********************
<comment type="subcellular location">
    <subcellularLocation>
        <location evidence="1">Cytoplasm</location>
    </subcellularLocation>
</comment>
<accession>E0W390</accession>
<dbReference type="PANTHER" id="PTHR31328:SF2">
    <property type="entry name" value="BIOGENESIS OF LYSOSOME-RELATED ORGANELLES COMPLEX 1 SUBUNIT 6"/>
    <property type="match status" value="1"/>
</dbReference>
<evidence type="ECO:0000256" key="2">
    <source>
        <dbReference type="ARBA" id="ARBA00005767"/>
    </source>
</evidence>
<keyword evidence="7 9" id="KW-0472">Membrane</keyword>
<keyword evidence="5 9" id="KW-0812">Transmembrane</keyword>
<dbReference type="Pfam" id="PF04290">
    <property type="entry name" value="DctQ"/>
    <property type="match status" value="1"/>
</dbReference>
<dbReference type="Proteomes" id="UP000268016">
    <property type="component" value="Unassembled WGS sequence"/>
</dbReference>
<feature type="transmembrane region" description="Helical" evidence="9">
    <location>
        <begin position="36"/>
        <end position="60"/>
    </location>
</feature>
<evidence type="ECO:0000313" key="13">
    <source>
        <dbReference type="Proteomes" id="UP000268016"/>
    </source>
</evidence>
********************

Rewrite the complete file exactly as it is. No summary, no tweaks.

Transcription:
<comment type="subcellular location">
    <subcellularLocation>
        <location evidence="1">Cytoplasm</location>
    </subcellularLocation>
</comment>
<accession>E0W390</accession>
<dbReference type="PANTHER" id="PTHR31328:SF2">
    <property type="entry name" value="BIOGENESIS OF LYSOSOME-RELATED ORGANELLES COMPLEX 1 SUBUNIT 6"/>
    <property type="match status" value="1"/>
</dbReference>
<evidence type="ECO:0000256" key="2">
    <source>
        <dbReference type="ARBA" id="ARBA00005767"/>
    </source>
</evidence>
<keyword evidence="7 9" id="KW-0472">Membrane</keyword>
<keyword evidence="5 9" id="KW-0812">Transmembrane</keyword>
<dbReference type="Pfam" id="PF04290">
    <property type="entry name" value="DctQ"/>
    <property type="match status" value="1"/>
</dbReference>
<dbReference type="Proteomes" id="UP000268016">
    <property type="component" value="Unassembled WGS sequence"/>
</dbReference>
<feature type="transmembrane region" description="Helical" evidence="9">
    <location>
        <begin position="36"/>
        <end position="60"/>
    </location>
</feature>
<evidence type="ECO:0000313" key="13">
    <source>
        <dbReference type="Proteomes" id="UP000268016"/>
    </source>
</evidence>